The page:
Australia's legal system, and law enforcement organisations are heavily based on those used in England. The legal systems are virtually identical.

Courts in AustraliaEdit

Australia has separate State/Territory, and Commonwealth Court systems, but in all, the ultimate Court of Appeal is the High Court of Australia. Australia has Superior, and Inferior courts. Superior Courts are those which have, originally, unlimited jurisdiction to hear disputes and are the highest courts in their section of the Australia court hierarchy. They may hear disputes in all areas, and are only limited by legitimate legislation. Inferior Courts are those which are considered secondary to Superior Courts. Their existence is from legislation and their powers are the opposite of Superior Courts: they only have the power to decide on matters where parliament grants them the power to do so.

Commonwealth CourtsEdit

  • High Court of Australia
    • Constitutional matters
    • Appeals
  • Federal Court of Australia
    • Corporations
    • Trade practices
    • Industrial relations
    • Bankruptcy
    • Customs
    • Immigration
    • Other matters arising in Federal law
  • Family Court of Australia
    • Family law
  • Federal Magistrates' Court of Australia
    • Inferior court, intended to ease caseload of the Federal Court of Australia
  • Administrative Appeals Tribunal
    • Administrative decisions of the Commonwealth government

State/Territory CourtsEdit

Each state and territory has a Supreme Court, which is a superior court of record and is the highest court within that state or territory. These courts also have appeal divisions, known as the Full Court or Court of Appeal of the Supreme Court (in civil matters), or the Court of Criminal Appeal (in criminal matters). Each state has its own court heirarchy, usually with two levels. District (or County) Courts exercise jurisdiction for less serious criminal offences, or civil matters below a certain threshold (usually about $1 million). Magistrate's (or Local) Courts handle summary matters, and minor civil matters.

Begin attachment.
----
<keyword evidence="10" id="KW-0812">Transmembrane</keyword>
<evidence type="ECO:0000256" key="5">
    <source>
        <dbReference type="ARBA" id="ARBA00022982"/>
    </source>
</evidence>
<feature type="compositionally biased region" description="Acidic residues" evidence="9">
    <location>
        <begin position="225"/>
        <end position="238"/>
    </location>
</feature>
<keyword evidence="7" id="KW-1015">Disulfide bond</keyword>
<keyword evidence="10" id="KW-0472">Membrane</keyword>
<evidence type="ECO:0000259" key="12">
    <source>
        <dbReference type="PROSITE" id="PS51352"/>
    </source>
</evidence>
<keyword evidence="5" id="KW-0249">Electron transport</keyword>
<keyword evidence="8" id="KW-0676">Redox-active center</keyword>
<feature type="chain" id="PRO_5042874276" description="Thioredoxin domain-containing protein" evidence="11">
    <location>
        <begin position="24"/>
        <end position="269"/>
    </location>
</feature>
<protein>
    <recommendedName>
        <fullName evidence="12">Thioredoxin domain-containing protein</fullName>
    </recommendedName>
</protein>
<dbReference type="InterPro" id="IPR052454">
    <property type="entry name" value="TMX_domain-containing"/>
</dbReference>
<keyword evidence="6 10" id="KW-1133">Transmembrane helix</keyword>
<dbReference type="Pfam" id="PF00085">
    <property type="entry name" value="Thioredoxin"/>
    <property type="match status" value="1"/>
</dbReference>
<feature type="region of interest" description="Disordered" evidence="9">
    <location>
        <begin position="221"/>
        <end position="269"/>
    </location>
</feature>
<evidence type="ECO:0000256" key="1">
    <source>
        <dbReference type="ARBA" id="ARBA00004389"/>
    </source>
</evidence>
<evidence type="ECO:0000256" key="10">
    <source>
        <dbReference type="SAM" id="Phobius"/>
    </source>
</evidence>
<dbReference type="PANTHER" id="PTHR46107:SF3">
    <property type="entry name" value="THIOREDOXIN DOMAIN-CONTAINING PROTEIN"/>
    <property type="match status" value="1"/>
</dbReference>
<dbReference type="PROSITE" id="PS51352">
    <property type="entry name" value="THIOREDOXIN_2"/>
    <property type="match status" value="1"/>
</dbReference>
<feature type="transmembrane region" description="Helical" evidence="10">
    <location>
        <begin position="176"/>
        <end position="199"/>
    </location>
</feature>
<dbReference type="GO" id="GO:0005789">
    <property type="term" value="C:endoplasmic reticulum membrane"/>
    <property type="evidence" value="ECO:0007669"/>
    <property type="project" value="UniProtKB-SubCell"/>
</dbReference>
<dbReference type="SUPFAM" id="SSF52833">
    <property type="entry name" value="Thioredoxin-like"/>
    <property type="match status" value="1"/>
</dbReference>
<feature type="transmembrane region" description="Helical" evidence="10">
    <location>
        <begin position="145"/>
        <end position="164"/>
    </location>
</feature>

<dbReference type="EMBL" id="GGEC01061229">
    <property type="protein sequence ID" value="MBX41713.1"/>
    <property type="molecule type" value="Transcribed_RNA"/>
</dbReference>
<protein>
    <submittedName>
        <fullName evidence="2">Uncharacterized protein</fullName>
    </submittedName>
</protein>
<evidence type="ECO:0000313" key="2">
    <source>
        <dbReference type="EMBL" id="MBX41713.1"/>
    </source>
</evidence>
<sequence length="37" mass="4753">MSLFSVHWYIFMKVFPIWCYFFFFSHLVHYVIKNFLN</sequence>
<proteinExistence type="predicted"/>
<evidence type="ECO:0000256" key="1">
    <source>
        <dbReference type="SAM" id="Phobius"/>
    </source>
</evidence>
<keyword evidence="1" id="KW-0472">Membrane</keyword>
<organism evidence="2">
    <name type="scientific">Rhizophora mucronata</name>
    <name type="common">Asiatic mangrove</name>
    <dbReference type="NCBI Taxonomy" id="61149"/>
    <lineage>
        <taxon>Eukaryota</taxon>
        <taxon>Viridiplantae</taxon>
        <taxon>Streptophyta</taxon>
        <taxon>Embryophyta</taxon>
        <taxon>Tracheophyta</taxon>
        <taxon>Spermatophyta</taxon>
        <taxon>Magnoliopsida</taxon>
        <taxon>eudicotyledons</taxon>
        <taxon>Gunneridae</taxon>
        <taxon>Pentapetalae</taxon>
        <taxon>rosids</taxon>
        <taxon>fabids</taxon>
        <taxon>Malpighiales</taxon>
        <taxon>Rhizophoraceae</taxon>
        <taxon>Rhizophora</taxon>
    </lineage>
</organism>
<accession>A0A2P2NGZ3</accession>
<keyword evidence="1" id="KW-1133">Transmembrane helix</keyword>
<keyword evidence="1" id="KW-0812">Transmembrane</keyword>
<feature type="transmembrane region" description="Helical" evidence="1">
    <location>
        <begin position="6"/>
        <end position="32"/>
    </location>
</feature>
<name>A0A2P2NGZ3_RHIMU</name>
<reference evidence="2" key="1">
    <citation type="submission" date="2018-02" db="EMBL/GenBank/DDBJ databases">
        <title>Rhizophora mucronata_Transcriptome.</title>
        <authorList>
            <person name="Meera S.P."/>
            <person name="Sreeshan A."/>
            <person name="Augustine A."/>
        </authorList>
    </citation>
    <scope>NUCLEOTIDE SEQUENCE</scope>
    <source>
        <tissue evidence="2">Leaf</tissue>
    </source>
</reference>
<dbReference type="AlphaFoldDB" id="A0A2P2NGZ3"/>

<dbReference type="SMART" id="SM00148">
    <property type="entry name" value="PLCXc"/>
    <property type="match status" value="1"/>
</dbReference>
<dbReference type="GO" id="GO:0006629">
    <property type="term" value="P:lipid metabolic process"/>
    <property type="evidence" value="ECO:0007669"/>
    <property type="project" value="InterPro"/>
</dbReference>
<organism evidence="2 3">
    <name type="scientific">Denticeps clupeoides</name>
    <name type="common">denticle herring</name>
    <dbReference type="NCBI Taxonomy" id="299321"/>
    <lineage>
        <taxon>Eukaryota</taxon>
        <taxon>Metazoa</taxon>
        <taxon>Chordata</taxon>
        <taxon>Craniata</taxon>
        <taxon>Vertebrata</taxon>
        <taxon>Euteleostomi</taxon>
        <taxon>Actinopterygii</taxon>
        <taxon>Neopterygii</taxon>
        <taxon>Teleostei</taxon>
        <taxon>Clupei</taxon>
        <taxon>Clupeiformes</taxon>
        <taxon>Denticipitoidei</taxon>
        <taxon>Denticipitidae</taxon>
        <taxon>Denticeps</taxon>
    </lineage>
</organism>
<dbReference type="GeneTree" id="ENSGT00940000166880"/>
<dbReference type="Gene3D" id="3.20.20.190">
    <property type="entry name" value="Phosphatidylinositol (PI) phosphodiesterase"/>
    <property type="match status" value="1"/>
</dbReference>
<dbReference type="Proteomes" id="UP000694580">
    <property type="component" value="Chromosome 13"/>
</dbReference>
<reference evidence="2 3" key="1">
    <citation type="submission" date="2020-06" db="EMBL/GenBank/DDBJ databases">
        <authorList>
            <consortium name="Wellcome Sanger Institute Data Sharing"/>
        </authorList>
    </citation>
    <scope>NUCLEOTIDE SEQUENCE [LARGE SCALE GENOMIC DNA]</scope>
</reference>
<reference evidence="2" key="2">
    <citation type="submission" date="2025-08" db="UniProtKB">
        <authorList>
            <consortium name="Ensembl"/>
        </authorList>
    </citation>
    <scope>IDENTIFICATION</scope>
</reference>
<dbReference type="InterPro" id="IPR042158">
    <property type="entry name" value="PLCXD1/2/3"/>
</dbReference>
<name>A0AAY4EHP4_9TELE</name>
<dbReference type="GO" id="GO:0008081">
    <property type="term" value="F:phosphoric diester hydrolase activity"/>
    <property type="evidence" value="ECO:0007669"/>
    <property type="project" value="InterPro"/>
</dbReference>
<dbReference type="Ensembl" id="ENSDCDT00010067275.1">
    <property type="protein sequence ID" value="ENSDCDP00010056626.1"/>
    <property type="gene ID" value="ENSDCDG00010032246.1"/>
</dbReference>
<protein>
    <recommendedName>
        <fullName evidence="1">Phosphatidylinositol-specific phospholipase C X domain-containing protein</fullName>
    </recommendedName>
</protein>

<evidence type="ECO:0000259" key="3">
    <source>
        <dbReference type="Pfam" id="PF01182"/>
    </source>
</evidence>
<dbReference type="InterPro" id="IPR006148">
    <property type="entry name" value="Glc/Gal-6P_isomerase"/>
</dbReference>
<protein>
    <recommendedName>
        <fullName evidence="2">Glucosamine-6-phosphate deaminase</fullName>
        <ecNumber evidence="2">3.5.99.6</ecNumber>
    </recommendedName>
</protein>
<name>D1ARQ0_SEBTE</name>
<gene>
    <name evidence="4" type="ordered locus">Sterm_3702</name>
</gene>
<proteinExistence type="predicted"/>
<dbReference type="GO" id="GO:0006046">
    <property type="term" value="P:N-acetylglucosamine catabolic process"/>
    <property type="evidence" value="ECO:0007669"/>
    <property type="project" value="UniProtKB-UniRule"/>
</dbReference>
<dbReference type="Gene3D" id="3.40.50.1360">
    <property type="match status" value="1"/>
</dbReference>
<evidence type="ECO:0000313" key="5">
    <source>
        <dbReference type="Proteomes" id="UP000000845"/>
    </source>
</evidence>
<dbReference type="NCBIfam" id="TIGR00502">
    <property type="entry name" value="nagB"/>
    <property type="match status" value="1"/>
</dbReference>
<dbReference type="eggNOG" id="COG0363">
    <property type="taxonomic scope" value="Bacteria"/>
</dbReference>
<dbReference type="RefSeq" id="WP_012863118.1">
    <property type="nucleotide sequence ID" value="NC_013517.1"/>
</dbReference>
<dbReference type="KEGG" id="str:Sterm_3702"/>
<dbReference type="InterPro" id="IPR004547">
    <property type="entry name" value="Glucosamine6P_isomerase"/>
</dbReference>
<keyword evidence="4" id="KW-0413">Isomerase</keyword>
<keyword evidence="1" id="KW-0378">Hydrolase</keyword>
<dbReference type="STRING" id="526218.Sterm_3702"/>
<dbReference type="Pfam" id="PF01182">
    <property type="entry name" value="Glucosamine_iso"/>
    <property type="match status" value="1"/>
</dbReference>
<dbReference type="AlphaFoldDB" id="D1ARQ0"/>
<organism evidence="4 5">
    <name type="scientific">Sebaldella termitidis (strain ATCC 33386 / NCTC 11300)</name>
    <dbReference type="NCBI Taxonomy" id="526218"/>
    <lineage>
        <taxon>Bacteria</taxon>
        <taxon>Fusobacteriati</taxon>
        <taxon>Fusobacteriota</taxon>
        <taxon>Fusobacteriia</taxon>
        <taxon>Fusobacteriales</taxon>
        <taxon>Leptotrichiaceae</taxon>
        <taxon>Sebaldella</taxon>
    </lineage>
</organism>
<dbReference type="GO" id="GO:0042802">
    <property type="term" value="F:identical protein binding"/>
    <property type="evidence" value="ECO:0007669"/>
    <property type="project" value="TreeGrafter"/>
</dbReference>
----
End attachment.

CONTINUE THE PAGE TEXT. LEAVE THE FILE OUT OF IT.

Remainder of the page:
All of the external territories have Supreme Courts, and Courts of Petty Sessions, however these are required so infrequently that they are not permanently staffed, when required, staff are seconded from other courts, usually federal courts, of courts from adjacent states (for example, Norfolk Island courts tend to use staff from New South Wales).

  • Australian Capital Territory
    • Supreme Court of the Australian Capital Territory
    • Magistrates' Court of the Australian Capital Territory
  • New South Wales
    • Supreme Court of New South Wales
    • District Court of New South Wales
    • Magistrate's Court of New South Wales
  • New Zealand
    • Supreme Court of New Zealand
    • High Court of New Zealand
    • District Court of New Zealand
    • Family Court of New Zealand
    • Environment Court of New Zealand
  • Norfolk Island
    • Supreme Court of Norfolk Island
    • Norfolk Island Court of Petty Sessions
  • Northern Territory
    • Supreme Court of the Northern Territory
    • Magistrates' Court of the Northern Territory
  • Papua New Guinea
    • Supreme Court of Papua New Guinea
    • State Court of Papua New Guinea
    • Magistrate's Court of Papua New Guinea
  • Queensland
    • Supreme Court of Queensland
    • District Court of Queensland
    • Magistrates' Court of Queensland
  • South Australia
    • Supreme Court of South Australia
    • District Court of South Australia
    • Magistrates' Court of South Australia
  • Tasmania
    • Supreme Court of Tasmania
    • Magistrates' Court of Tasmania
  • Western Australia
    • Supreme Court of Western Australia
    • Family Court of Western Australia
    • District Court of Western Australia